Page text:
President Franklin D. Rossevelt said that it was “A Day in Infamy.” Admiral Yamamoto, the head of the Japanese Imperial Navy, after the attack, said “We have awakened a sleeping giant.” It was the event that profoundly changed the lives of my parent’s generation. As with all changes, it was for better and for worse. My father and mother ended up with jobs and responsibilities of which they never dreamed. The men on the battleships Arizona and others — the dead whose lives flamed out and the survivors whose lives were forever changed and traumatized — were those who suffered most deeply.
In those days, the population centers of the United States were still mostly on the East Coast. While it was early morning in Honolulu, it was mid afternoon on the East Coast. Many people remember the exact moment they heard the news. The late Senator Barry Goldwater was on the golf course in Arizona and had just putted out. He left the course in the middle of the round and went directly to the recruiting station to join the Army Air Force.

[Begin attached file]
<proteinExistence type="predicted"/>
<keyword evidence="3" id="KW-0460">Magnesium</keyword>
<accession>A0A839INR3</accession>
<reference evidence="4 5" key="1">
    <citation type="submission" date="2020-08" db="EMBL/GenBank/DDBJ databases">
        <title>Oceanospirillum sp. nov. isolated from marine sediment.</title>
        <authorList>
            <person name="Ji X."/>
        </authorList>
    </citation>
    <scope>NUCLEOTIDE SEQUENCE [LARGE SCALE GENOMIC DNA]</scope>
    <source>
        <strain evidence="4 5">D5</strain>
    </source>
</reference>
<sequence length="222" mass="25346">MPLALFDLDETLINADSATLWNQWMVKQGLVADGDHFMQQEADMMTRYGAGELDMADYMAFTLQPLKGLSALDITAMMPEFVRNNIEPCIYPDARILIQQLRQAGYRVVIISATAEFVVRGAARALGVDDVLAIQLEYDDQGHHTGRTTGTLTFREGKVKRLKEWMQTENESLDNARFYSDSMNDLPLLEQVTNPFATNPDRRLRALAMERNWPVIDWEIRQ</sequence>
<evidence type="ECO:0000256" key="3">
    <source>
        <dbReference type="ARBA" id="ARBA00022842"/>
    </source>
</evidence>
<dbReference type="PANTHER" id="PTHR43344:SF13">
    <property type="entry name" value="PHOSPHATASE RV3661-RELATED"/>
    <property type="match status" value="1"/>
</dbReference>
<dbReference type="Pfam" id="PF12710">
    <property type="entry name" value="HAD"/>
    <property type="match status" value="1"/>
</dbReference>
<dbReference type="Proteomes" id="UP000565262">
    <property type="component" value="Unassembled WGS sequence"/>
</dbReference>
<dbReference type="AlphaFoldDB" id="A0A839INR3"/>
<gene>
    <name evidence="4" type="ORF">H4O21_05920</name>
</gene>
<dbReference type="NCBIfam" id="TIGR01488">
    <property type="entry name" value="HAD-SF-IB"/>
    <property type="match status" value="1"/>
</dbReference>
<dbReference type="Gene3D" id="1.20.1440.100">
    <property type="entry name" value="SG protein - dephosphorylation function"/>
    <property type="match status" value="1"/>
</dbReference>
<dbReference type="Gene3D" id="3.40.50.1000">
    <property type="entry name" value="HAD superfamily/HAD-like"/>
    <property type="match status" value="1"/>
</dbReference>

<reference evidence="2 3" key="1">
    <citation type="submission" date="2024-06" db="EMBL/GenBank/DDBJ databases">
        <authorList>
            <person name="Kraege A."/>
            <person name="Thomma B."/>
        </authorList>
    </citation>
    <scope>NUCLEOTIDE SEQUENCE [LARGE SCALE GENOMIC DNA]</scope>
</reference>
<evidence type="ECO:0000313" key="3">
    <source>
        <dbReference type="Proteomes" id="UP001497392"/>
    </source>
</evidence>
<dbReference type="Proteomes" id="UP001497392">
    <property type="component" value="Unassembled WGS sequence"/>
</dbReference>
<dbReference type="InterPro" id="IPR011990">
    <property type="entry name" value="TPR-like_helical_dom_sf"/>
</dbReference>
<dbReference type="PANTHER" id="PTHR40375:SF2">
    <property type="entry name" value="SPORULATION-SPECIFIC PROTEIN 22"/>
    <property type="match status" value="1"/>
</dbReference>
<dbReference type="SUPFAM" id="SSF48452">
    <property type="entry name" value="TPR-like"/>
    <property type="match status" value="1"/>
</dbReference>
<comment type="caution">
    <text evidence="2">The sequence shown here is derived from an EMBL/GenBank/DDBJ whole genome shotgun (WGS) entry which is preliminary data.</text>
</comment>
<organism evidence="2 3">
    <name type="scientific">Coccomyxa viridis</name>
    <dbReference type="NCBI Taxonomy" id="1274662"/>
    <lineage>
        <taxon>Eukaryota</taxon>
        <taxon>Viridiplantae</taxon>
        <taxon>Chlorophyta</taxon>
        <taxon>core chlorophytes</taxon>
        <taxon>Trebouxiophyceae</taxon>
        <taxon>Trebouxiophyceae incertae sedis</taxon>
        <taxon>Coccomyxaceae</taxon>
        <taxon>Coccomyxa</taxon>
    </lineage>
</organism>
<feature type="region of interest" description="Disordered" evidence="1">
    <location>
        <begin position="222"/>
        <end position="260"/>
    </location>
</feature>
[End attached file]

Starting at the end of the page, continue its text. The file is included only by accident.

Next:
I can imagine from my own experience at hearing the news of the John F. Kennedy assassination, November 22, 1963. I still have vivid memories of where I was standing, who told me the news, and the shock and disbelief that I had both that very moment and for days and weeks afterwards. The 9-11-01 attack on the Twin Towers and the Pentagon were also events that make you feel that life will never be the same afterwards.
But, Americans awakened to the challenge and won the War. Not alone. Americans, to use a phrase that was popular with that generation, “we did our share.”